According to organizers, nearly 120 new notes were released around the world in 2016, and more than half were eligible for nomination.
“While the Swiss 50 Franc hybrid note was the narrow winner, runners-up in very tight voting were the Maldive Islands 1000 Rufiyaa tortoise/whale shark, Argentina’s 500 Peso jaguar, and the Royal Bank of Scotland’s 5 Pound first polymer note.”
The Switzerland 50-franc note is the first new design the Swiss National Bank has released in 20 years. Printed by Orell Fussli Security Printing, this note from the new ninth series features wind and national experiences. Incorporating the latest technological security standards, future notes will depict time, light, water, matter and language.
Using a three-layer substrate known as “Durasafe,” the bright green vertical banknote depicts dandelion seeds, a paraglider aloft in the mountains and a strikingly playful human hand. This is the first hybrid note to win the coveted IBNS banknote award.
Currently the Swiss franc is at par with the U.S. dollar and near par with the euro. One franc is worth about $1.37 Cdn.
Now in its 56th year, the IBNS has more than 2.000 members worldwide. As a non-profit educational organization its objectives are to promote, stimulate and advance the study, collection and dissemination of information related to paper money. From all significant newly designed and widely circulated banknotes released in 2016, the IBNS membership nominated notes from a near record 19 countries to place on the ballot.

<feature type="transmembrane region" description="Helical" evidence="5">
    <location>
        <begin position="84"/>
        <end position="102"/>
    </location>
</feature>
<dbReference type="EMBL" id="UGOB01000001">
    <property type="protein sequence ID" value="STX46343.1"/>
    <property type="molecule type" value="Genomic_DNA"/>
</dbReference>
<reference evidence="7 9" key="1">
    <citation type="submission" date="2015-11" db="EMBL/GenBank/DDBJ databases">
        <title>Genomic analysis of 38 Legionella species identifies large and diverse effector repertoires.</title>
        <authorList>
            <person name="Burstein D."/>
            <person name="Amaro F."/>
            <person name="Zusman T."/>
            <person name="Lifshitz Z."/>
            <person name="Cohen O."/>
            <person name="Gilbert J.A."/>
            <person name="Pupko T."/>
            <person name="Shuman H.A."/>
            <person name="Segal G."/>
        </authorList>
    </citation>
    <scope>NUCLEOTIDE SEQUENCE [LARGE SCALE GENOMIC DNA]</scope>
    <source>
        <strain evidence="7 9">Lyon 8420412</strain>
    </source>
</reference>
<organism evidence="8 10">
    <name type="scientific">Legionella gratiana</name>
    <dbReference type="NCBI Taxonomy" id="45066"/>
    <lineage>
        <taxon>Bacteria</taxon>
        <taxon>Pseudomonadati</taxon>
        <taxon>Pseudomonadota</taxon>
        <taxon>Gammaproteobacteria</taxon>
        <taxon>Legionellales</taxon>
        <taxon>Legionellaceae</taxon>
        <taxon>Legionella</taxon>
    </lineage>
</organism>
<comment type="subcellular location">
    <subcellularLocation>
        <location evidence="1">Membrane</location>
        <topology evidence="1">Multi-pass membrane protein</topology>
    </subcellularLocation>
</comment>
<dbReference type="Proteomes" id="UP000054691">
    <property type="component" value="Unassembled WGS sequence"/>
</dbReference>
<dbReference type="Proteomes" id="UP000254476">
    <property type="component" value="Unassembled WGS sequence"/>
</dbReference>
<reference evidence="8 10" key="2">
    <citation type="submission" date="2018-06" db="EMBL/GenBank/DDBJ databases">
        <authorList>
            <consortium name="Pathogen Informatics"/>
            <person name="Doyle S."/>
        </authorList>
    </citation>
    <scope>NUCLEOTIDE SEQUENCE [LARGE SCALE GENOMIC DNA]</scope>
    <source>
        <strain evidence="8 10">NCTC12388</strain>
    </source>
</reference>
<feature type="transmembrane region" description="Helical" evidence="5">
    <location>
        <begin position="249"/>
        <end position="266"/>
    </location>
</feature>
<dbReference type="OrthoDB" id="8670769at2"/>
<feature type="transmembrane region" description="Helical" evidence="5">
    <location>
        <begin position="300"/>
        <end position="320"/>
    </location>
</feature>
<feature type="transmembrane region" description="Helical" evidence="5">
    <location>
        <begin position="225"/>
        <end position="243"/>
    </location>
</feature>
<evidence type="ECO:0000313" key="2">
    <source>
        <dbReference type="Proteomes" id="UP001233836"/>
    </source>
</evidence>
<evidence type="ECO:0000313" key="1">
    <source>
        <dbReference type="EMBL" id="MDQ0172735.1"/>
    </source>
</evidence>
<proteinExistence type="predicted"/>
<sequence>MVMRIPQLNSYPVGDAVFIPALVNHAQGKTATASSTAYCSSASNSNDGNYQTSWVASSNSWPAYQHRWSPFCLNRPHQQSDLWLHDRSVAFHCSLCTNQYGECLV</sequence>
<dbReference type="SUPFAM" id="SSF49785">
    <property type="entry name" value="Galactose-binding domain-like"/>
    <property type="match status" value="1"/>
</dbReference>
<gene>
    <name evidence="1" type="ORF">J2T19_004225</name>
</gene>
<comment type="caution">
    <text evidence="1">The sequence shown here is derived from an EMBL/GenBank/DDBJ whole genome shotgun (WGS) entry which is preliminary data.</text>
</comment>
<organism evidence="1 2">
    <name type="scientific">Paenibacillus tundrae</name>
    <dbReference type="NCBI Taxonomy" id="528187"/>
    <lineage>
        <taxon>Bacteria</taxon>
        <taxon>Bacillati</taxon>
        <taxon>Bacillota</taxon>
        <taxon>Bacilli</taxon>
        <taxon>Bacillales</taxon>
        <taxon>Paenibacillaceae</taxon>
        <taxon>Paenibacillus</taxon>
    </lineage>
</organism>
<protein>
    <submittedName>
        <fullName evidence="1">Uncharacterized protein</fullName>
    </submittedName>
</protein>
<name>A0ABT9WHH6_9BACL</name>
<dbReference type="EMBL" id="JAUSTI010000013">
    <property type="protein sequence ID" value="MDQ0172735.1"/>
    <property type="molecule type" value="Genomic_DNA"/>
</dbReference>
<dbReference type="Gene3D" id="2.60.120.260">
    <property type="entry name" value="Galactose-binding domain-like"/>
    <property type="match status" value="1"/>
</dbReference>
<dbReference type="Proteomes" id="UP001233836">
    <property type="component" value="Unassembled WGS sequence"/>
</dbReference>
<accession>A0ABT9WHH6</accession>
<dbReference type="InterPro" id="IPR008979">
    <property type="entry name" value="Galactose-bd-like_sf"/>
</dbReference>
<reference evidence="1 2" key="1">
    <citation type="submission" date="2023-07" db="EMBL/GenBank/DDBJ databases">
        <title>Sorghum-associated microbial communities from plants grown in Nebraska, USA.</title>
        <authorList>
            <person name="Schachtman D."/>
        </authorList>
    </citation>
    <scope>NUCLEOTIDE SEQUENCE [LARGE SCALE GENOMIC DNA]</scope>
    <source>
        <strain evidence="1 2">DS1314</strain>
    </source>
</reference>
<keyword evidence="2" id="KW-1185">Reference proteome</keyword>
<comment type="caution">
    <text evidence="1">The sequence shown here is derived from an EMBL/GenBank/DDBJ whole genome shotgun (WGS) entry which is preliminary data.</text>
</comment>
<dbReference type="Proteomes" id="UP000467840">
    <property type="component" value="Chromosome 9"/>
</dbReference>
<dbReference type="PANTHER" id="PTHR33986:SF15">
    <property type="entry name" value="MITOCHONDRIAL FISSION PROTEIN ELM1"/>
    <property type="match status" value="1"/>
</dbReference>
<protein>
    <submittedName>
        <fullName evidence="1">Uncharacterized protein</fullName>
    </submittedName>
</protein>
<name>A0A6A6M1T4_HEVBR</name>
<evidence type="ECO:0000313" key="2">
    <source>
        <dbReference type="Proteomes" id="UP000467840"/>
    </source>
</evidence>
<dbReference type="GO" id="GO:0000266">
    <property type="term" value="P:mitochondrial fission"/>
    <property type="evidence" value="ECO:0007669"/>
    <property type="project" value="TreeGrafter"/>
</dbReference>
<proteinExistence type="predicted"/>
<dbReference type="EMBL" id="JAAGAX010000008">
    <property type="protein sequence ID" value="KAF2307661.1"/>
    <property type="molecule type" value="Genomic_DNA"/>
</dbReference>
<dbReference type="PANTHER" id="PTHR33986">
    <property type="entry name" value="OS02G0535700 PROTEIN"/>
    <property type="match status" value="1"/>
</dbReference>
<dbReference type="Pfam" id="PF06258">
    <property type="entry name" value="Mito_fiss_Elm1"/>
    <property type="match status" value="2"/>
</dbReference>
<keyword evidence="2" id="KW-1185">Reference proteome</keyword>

Nominees represented four continents (Europe, Australia, South America and Asia), two Middle Eastern countries and four island nations. Past Bank Note of the Year winners include New Zealand (2015), Trinidad & Tobago (2014), Kazakhstan (2013, 2012, 2011), Uganda (2010), Bermuda (2009), Samoa (2008), Scotland (2007), Comoros (2006), Faeroe Islands (2005) and Canada (2004).
For more information, visit theibns.org.
CANADIAN VICTORY IN ’04
Canada won the 2004 Bank Note of the Year Award for its $20 note of the Journey series, which followed the Birds of Canada series.
The first Journey note to enter circulation was the $10 bill in January 2001; the final note of the series was issued in November 2004.
The Journey series’ $20 banknote depicts a portrait of Queen Elizabeth II on the obverse and artwork by Bill Reid on the reverse. Reid’s artwork is inspired by the Haida culture of the northwest coast of Canada.
“The portrait used on the award-winning design of the 20-dollar note is probably the finest portrait of the mature monarch to appear on any banknote, and the quality of the portrait is one of the reasons the note was well regarded by the judges,” reads the IBNS website. “Significantly, the 20-dollar note also carries the most modern security features, with an advanced holographic stripe, a high quality watermark, a colour-shifting security thread, and highly-developed fluorescent features, amongst other lesser features.”